New FCPA Guidance Provides Insight Into Government’s View of Corporate Compliance


On November 14, 2012, the Foreign Corrupt Practices Act “Resource Guide” (the “Guidance”) was finally published, and at well over 100 pages, it constitutes a “non-binding informal summary” of various statutes, U.S. Department of Justice pronouncements and opinion releases, enforcement actions and settlements. While the Guidance offers no new substantive statutory interpretations, procedural reforms or formal policy statements, it does offer insights into how the government assesses corporate behavior, compliance and liability, as well as what mitigation factors can influence the enforcement decision process.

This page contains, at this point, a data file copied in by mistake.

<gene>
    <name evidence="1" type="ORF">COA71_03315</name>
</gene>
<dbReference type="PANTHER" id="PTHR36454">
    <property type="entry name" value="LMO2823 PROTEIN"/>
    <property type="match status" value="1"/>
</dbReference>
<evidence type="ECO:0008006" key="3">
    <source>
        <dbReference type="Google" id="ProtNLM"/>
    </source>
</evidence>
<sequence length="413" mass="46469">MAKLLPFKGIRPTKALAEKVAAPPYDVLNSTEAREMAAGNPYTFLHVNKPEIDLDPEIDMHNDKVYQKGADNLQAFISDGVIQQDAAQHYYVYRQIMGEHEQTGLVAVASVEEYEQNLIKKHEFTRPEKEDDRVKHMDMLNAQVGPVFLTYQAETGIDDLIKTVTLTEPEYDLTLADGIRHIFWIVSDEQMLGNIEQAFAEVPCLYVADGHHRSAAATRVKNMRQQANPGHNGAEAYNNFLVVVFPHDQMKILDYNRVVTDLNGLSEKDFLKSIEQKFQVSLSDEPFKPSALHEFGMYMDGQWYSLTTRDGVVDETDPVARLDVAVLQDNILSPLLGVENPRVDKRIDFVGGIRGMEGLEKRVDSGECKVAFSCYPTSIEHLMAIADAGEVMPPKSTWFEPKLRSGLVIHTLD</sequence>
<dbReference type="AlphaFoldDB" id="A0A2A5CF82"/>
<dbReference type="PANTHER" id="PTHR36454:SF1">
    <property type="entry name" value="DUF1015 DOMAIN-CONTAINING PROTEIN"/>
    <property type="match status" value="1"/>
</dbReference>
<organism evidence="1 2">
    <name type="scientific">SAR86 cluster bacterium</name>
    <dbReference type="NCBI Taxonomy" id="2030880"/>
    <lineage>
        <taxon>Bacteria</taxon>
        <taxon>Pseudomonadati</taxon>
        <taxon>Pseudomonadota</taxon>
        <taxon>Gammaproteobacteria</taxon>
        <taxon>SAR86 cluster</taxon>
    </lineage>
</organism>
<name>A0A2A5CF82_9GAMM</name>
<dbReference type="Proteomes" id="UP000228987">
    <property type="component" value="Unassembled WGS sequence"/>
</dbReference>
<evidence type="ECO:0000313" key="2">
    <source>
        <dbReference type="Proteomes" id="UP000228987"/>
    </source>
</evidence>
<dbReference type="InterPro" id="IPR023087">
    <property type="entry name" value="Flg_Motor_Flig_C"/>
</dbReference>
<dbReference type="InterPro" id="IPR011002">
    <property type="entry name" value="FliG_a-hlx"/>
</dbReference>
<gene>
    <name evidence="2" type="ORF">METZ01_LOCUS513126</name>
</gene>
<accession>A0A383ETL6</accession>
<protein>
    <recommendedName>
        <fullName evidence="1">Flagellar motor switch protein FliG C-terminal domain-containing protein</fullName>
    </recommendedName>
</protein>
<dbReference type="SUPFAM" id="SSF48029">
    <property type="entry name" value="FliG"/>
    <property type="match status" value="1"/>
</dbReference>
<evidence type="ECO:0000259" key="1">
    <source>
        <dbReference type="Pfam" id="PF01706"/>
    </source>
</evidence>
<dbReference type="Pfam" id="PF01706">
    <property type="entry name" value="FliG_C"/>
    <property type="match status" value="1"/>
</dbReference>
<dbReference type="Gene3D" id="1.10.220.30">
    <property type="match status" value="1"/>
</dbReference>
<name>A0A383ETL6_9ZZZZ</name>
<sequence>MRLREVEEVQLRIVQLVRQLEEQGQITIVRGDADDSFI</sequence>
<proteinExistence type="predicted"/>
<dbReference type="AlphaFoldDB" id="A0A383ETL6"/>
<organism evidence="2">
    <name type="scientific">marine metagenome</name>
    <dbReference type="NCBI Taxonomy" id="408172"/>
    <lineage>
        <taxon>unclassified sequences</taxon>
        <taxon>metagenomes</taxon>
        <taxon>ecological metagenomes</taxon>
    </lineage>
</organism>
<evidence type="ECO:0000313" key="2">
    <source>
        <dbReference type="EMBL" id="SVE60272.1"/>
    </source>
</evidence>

As FCPA enforcement has dramatically expanded over the last ten years, the business community and the U.S. Chamber of Commerce have been increasingly vocal in calls for legislative reform. Although the FCPA has been the basis for dozens of enforcement actions, billions of dollars in criminal and civil fines, and several jail terms, trials have been few, and unlike other prominent criminal statutes (e.g., Sherman Act, Clean Air Act), there is very little case law, and no formal agency regulations, interpreting the Act. As a result, many corporate citizens have felt unsure as to how to conform their conduct to the law, and unclear as to the government’s perspectives on consistent application and enforcement, as well as the proper exercise of its prosecutorial discretion. Movement towards legislative reform was accelerating, although very public allegations against Wal-Mart earlier this year, combined with election year politics, largely stalled that effort. In what was widely seen as an attempt to stave off action from Congress, the U.S. Department of Justice (DOJ) and Securities and Exchange Commission (SEC) promised written guidance, which was published late last week.

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